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12 May 2013

Four Things We Can Learn From Koreans: Absence of Slave Mentality

Part 5: Four Things We Can Learn from Koreans

When I say that Koreans do not have slave mentality, I am not saying Filipinos do.  Hold your guns people. Read first.

Some of my Filipino friends have noted that Koreans are the first people to complain about bad service.  One time, my friends saw a group of Koreans occupying the best seats in the restaurant.  Some people may think this is rude but you have to understand Koreans.  They do not have slave mentality.  They think that they are entitled like everyone else. They are not threatened by Caucasian power.  South Korea is a small country compared to the Philippines.  There are around 50 million Koreans compared to 100 million Filipinos.  But Koreans have never felt limited by the size of their country. Their national symbol is the tiger and the Korean peninsula is said to be shaped like a tiger.  Koreans complain because they know they deserve to get what they pay for.  They fight back because they believe they should not be treated as slaves. 

We should remember our many heroes who fought our invaders. They also refuse to be slaves.

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When Japan subjugated Koreans at one point in their history, they never felt that they were victims. They always fought back. Up to this day, they take pride in their accomplishments as a people. I may be stretching, correct me if I am wrong, some Koreans feel that they must outdo Japan.  Japan was responsible for the end of their monarchy.  Japan also was the cause of the downfall of the Korean empire.   

I often wonder if we Filipinos feel that we must outdo our subjugators. Do we still feel nostalgic about the time when we were under our colonial masters?  Recently on Facebook, somebody uploaded a video of Manila during the 1920s.  Many people said that Manila was such a nice city back then.  Manila during the American period was bustling.   But, was Manila a bustling city because of the Americans?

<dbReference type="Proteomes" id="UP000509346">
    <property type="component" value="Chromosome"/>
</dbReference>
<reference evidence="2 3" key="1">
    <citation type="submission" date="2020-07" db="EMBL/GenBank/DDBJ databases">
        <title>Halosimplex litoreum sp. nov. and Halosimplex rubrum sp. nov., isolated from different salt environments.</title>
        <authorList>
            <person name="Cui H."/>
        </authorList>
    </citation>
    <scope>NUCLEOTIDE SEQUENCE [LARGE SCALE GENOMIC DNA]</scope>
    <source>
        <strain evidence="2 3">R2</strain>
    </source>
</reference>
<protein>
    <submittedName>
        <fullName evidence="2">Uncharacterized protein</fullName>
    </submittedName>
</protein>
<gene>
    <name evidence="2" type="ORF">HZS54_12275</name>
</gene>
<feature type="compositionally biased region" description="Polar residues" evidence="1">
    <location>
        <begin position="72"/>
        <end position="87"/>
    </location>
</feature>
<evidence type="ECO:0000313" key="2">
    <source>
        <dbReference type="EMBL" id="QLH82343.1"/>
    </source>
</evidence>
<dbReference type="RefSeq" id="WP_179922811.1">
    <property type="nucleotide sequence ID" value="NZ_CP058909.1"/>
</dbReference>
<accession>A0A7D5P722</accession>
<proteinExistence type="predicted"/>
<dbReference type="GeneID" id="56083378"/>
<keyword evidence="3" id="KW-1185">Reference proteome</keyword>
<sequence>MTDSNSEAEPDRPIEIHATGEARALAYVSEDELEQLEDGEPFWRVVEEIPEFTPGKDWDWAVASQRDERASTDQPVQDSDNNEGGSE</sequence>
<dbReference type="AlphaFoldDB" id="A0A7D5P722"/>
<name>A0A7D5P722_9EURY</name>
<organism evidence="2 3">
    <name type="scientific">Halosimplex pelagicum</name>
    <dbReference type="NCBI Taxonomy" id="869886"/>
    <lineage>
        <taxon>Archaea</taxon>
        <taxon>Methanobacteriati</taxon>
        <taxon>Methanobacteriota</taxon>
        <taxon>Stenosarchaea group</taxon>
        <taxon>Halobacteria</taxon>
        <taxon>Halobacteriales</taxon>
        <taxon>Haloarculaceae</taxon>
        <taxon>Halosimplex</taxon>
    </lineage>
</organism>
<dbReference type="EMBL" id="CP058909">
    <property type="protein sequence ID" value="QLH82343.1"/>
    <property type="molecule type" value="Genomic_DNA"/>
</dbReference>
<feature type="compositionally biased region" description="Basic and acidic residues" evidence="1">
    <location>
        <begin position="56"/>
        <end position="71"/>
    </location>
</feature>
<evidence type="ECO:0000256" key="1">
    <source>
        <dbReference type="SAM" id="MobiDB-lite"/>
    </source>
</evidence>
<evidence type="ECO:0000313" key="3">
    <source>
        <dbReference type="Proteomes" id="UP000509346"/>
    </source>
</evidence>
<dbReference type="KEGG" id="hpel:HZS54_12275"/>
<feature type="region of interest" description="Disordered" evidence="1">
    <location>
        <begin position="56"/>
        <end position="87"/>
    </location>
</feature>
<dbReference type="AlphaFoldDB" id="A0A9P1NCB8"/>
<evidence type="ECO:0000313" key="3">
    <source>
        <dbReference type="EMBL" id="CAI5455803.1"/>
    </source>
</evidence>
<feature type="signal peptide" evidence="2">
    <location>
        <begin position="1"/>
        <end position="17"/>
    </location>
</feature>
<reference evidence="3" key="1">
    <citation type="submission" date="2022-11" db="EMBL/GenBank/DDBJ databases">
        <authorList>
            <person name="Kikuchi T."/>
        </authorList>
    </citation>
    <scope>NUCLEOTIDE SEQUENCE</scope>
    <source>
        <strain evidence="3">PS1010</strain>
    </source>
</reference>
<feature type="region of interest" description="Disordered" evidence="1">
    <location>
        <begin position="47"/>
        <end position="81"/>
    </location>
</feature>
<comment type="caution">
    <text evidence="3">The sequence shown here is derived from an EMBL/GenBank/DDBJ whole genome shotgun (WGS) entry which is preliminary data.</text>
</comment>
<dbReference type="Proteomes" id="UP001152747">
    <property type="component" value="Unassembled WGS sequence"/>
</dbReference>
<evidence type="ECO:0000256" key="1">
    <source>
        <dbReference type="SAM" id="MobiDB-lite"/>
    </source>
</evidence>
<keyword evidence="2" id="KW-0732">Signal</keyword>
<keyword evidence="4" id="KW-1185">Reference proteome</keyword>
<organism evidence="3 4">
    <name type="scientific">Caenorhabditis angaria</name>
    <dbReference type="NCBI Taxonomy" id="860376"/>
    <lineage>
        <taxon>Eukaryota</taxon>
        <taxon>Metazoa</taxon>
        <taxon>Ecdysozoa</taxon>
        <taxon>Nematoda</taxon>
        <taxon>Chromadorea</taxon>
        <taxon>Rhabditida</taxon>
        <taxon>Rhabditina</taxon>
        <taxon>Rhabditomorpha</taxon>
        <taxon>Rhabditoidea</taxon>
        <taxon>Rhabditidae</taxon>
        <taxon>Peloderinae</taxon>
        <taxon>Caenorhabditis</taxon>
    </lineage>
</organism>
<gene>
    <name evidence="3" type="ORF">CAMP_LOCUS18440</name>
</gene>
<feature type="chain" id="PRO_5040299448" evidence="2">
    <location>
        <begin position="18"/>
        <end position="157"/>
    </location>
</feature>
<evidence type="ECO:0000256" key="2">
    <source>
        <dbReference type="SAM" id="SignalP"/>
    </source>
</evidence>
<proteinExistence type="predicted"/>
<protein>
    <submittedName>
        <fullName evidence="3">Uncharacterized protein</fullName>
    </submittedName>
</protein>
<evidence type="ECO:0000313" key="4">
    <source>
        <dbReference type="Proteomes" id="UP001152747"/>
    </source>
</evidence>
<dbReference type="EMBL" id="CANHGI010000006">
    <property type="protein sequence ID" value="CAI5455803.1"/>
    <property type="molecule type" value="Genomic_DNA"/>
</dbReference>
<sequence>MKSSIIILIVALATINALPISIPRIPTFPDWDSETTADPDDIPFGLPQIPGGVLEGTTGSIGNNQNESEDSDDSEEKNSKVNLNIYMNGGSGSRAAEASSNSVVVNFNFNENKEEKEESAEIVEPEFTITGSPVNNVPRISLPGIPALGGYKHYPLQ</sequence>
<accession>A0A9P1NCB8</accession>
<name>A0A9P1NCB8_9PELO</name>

I think we Filipinos should not confuse arrogance with genuine pride.  The line that separates the two is quite obvious.  We can still remain humble while standing tall.  If we are given crap, complain. We are not helping anybody by allowing mediocrity to prosper.  If the best seat is available and you can afford it, take it. You deserve it. We should not hate people for working so hard and being successful.  Instead of pulling them down, we should study their moves. If they can do it, so can we.


I have to admit that this essay is lacking in some aspects. For instance, a thorough analysis of the socio-economic situations in the country and other historical context are not included. The essay also seemed to be focused on the perceived middle class paradigm and it totally neglects those Filipinos who cannot even join the “mainstream order.”  What do I mean by that?  Briefly, a member of the “Movable Circle” commented that in the Philippines, “We Filipinos go to school and get jobs so that we can join the mainstream order, and then be included in the overall public discourse.  The poorest of the poor do not even have the luxury to be educated and so they are not in the 'mainstream order.'  They are invisible, neglected and easily disposable.” 

The fact that this essay is written in English signifies auto-deconstruction, and that nothing in this essay is groundbreaking and aims only to enlighten the educated English-literate adults while they sip their  cappuccinos. 

4. Absence of Slave Mentality [and Disclaimer]

(First published in “The Chair” Blog) By Rob San Miguel

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